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Balanced Budgets and Responsible Spending 

Today, our nation's debt sits at over $30.5 trillion dollars and continues to climb at an alarming rate. Our nation's leaders are printing and spending money like there is no tomorrow, and they are failing to realize that one day the bill will come due. China owns $1.065 trillion of the United States' debt, second only to Japan. Some experts project that China will surpass Japan as the largest owner of American debt as early as the end of 2022. Having this much debt puts our economy and our nation's future at risk. Add owing debt to nations that hate America, and you have a recipe for disaster. As staggering as our deficit is, we can fix it and put America on the path to prosperity if we act now. No more legislating without budgets, corporate bailouts, subsidies for special interests, or federal funding for illegal immigrants. We must cut all foreign aid and put America first. Many would argue that this is abandoning our allies, but they do not see the same issues here at home that I do. Inflation is destroying the middle class; supply chain issues are now affecting food supply; families cannot find formula to feed their children; and an unsecured southern border is allowing an endless supply of dangerous drugs (fentanyl, cocaine, meth, and heroine) into our country. It is time for America to invest in ourselves and get our affairs in our own country in order. We must take care of business here at home to ensure that America is the great bastion of hope and freedom for centuries to come.

I propose, as others have in the past, that we pass a balanced budget amendment. We should never spend more money than what is being brought into our nation's treasury, with the only exception being times of war. A balanced budget amendment will force both sides of the aisle to come to the table and hold serious discussions on reducing wasteful government spending. We must get our nation's balance sheet healthy so that we can invest in areas such as education, veterans' care, border security, mental healthcare, and make repairs to our nation's crumbling roads and bridges.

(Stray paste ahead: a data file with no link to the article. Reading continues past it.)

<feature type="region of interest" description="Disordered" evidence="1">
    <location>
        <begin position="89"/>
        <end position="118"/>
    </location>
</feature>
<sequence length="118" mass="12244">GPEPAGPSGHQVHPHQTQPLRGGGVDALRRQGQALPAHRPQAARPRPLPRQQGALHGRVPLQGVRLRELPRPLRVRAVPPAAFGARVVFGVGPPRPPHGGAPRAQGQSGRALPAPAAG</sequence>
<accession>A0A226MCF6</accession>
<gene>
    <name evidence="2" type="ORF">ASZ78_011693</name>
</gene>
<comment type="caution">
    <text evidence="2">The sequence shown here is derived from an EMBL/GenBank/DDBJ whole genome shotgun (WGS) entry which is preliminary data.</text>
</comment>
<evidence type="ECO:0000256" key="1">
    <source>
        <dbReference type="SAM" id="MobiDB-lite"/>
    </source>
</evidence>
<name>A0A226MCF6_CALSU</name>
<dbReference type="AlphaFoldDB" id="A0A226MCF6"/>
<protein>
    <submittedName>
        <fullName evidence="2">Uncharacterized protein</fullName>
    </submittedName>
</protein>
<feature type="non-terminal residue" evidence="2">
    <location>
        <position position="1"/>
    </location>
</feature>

President Reagan said it best in his 1981 Inauguration Address:

 

"But great as our tax burden is, it has not kept pace with public spending. For decades, we have piled deficit upon deficit, mortgaging our future and our children's future for the temporary convenience of the present. To continue this long trend is to guarantee tremendous social, cultural, political, and economic upheavals.

 

You and I, as individuals, can, by borrowing, live beyond our means, but for only a limited period of time. Why, then, should we think that, collectively, as a nation, we're not bound by that same limitation? We must act today in order to preserve tomorrow. And let there be no misunderstanding: we are going to begin to act, beginning today. "

 

We must act now to build a stronger America and to ensure that our country's best days still lie ahead.